Art’s why Ellis goes to Iceland

© SuppliedEilis
Eilis

An adventurous artist who travelled to the Arctic Circle to capture its dramatic landscapes has come home to Scotland to exhibit her latest works.

Ellis O’Connor spent three weeks in Svalbard (formerly known as Spitsbergen), the remote archipelago halfway between Norway and the North Pole, capturing the dark and stormy landscapes of one of Europe’s wildest places.

Duncan of Jordanstone College of Art graduate also spent five months as an artist-in-residence in Iceland last winter, mainly in the twilight world of the north coast.

In the summer of 2014, she spent a month-long residency circling the Shetland Isles on a 15-metre sailing boat. And she is currently back on Shetland, where she will spend the winter as artist-in-residence at Sumburgh Head Lighthouse.

“I’ve always been drawn to darker, stormier landscapes,” said Ellis. “In the depth of last winter, I was in the second most northerly settlement in Iceland and didn’t see the sun for three months.”

Eilis on one of her art trips. © Supplied
Eilis on one of her art trips.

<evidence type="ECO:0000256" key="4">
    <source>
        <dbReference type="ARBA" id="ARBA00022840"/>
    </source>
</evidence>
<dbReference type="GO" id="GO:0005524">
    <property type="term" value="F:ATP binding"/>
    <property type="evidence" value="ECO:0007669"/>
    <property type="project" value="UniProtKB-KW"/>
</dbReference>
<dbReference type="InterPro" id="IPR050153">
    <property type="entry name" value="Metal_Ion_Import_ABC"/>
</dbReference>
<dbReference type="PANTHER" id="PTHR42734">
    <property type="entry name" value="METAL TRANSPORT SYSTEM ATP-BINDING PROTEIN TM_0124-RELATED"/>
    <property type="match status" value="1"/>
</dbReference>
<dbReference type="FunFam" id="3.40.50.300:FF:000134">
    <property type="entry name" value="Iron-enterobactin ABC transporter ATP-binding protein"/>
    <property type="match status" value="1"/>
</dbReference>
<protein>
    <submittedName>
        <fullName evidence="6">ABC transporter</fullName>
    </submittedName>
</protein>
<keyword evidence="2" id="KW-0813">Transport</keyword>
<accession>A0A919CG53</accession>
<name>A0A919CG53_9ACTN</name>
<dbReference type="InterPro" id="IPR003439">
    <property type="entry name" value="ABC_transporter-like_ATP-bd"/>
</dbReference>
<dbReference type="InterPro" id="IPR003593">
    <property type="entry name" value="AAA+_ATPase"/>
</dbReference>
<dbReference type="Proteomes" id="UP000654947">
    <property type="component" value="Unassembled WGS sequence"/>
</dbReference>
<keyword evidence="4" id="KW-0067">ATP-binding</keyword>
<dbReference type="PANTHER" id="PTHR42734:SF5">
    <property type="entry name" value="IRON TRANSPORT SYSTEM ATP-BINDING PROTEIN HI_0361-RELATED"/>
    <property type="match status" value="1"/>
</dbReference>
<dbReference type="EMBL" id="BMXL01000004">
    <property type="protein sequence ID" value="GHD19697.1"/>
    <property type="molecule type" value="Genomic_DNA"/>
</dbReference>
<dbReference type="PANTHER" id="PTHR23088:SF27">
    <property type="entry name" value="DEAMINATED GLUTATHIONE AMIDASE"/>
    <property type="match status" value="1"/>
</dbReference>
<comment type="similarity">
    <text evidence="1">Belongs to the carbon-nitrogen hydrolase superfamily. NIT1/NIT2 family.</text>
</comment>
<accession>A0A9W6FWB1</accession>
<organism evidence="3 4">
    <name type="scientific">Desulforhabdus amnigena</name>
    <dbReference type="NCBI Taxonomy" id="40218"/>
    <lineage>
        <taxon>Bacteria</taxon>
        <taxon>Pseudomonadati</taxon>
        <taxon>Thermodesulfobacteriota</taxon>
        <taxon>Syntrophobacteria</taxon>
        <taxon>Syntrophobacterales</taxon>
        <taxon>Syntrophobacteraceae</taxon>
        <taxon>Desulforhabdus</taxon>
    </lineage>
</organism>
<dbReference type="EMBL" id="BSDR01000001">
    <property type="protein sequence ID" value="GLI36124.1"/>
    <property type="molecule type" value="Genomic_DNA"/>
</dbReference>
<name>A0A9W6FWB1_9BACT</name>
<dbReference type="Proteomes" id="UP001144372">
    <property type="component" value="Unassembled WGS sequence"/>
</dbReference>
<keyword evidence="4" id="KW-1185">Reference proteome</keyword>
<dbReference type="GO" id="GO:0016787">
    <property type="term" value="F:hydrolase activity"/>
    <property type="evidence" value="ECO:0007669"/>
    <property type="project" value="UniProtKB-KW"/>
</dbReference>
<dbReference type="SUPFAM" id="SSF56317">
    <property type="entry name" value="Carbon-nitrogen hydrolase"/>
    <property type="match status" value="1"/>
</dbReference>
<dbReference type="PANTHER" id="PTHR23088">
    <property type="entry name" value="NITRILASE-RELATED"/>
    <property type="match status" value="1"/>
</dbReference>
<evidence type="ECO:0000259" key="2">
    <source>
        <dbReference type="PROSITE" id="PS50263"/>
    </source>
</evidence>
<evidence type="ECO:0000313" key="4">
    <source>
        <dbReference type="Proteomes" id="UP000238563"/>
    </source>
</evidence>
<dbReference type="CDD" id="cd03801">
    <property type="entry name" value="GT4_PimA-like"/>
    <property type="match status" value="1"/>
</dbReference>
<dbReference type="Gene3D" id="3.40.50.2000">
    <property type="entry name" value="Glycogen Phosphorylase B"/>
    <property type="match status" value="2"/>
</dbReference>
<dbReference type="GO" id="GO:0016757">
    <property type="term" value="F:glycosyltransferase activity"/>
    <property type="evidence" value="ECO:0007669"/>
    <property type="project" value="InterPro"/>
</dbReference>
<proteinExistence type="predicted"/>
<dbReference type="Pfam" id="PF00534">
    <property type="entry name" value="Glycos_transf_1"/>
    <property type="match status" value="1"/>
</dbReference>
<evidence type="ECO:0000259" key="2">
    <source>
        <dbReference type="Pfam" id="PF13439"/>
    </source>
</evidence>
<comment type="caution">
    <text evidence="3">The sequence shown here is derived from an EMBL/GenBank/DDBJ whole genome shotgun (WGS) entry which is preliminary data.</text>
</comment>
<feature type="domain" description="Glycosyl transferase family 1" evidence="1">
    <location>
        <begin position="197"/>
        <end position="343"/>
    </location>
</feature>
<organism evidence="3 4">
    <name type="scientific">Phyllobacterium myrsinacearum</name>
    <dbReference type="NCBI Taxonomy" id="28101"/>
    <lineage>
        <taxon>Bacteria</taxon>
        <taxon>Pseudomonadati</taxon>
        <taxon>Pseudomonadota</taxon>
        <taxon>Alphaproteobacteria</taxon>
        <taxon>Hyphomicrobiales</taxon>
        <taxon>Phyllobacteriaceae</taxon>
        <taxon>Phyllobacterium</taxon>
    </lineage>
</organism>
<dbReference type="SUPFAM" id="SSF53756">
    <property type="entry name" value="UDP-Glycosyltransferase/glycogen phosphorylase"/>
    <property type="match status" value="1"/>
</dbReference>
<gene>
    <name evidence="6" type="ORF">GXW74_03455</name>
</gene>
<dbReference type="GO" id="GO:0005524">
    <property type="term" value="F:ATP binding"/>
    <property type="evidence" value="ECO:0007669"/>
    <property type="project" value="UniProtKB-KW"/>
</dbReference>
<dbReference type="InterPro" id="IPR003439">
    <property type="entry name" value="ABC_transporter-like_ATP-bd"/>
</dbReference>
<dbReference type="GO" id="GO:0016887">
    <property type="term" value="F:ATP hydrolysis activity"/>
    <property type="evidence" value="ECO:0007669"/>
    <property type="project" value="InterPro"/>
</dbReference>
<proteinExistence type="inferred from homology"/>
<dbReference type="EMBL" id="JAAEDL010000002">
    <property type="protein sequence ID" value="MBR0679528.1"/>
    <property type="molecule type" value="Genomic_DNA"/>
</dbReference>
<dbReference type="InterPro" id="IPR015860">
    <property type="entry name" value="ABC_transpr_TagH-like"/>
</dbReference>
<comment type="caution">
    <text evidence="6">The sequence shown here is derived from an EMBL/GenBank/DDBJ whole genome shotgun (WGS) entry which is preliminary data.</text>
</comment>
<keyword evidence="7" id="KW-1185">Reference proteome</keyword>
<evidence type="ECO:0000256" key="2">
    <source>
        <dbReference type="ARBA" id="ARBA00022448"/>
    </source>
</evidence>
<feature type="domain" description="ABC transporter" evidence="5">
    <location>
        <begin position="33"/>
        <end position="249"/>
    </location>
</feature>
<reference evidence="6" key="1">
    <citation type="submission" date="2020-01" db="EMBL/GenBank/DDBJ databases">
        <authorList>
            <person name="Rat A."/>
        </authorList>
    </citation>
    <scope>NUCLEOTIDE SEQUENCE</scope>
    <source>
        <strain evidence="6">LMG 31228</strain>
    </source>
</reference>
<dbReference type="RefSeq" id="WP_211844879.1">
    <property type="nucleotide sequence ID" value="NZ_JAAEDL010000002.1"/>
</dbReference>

Dundee born and bred, Ellis became fascinated with the wild landscapes of the Atlantic coast as an 18-year old when she went on a road trip around the north west of Scotland.

“The landscape and geology blew me away,” she says. “I came to love hiking and camping out in the remote landscapes of Scotland and realises I could combine this with my art.

“As an artist, conservationist and keen mountain climber my aim is address the issues of climate change and wild land. My work tries to emphasise the sublimity but also the fragility of these northern lands.”

Jane Grimley, manager of the Trust’s Wild Space visitor centre and art gallery in Pitlochry, said she was delighted to showcase Ellis’ latest work.

“The subject of her art – and the energy that she puts into it – is completely in tune with our love of wild land and the need to protect it, while her passion for adventure at high latitude truly echoes the spirit of John Muir himself,” she said.

Her work will now go on display John Muir Trust Wild Space gallery in Pitlochry. Entitled Transcience, it will run until February 2017.

Breaking